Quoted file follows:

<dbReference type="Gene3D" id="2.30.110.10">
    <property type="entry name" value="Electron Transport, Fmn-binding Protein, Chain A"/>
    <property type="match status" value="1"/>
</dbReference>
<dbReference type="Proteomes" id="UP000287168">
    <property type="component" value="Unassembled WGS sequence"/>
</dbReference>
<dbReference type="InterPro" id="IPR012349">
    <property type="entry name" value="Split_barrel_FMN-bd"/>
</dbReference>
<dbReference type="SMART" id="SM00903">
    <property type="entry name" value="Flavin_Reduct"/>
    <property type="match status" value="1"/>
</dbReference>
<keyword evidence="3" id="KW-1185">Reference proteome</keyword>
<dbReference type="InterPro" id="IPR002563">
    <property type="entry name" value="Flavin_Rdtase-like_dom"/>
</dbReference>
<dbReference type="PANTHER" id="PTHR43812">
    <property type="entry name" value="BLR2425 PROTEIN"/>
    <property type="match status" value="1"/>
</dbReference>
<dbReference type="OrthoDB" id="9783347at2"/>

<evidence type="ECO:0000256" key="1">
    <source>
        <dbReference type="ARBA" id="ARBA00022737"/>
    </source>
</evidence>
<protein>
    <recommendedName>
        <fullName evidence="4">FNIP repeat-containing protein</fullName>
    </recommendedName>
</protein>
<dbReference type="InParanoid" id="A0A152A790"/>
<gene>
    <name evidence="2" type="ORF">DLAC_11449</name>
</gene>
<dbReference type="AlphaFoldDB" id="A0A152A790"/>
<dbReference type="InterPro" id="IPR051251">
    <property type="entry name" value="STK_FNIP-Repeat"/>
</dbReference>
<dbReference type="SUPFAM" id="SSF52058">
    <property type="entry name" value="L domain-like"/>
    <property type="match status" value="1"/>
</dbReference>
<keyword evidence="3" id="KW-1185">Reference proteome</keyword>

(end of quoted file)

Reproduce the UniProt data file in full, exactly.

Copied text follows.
<dbReference type="Gene3D" id="2.30.110.10">
    <property type="entry name" value="Electron Transport, Fmn-binding Protein, Chain A"/>
    <property type="match status" value="1"/>
</dbReference>
<dbReference type="Proteomes" id="UP000287168">
    <property type="component" value="Unassembled WGS sequence"/>
</dbReference>
<dbReference type="InterPro" id="IPR012349">
    <property type="entry name" value="Split_barrel_FMN-bd"/>
</dbReference>
<dbReference type="SMART" id="SM00903">
    <property type="entry name" value="Flavin_Reduct"/>
    <property type="match status" value="1"/>
</dbReference>
<keyword evidence="3" id="KW-1185">Reference proteome</keyword>
<dbReference type="InterPro" id="IPR002563">
    <property type="entry name" value="Flavin_Rdtase-like_dom"/>
</dbReference>
<dbReference type="PANTHER" id="PTHR43812">
    <property type="entry name" value="BLR2425 PROTEIN"/>
    <property type="match status" value="1"/>
</dbReference>
<dbReference type="OrthoDB" id="9783347at2"/>

<evidence type="ECO:0000256" key="1">
    <source>
        <dbReference type="ARBA" id="ARBA00022737"/>
    </source>
</evidence>
<protein>
    <recommendedName>
        <fullName evidence="4">FNIP repeat-containing protein</fullName>
    </recommendedName>
</protein>
<dbReference type="InParanoid" id="A0A152A790"/>
<gene>
    <name evidence="2" type="ORF">DLAC_11449</name>
</gene>
<dbReference type="AlphaFoldDB" id="A0A152A790"/>
<dbReference type="InterPro" id="IPR051251">
    <property type="entry name" value="STK_FNIP-Repeat"/>
</dbReference>
<dbReference type="SUPFAM" id="SSF52058">
    <property type="entry name" value="L domain-like"/>
    <property type="match status" value="1"/>
</dbReference>
<keyword evidence="3" id="KW-1185">Reference proteome</keyword>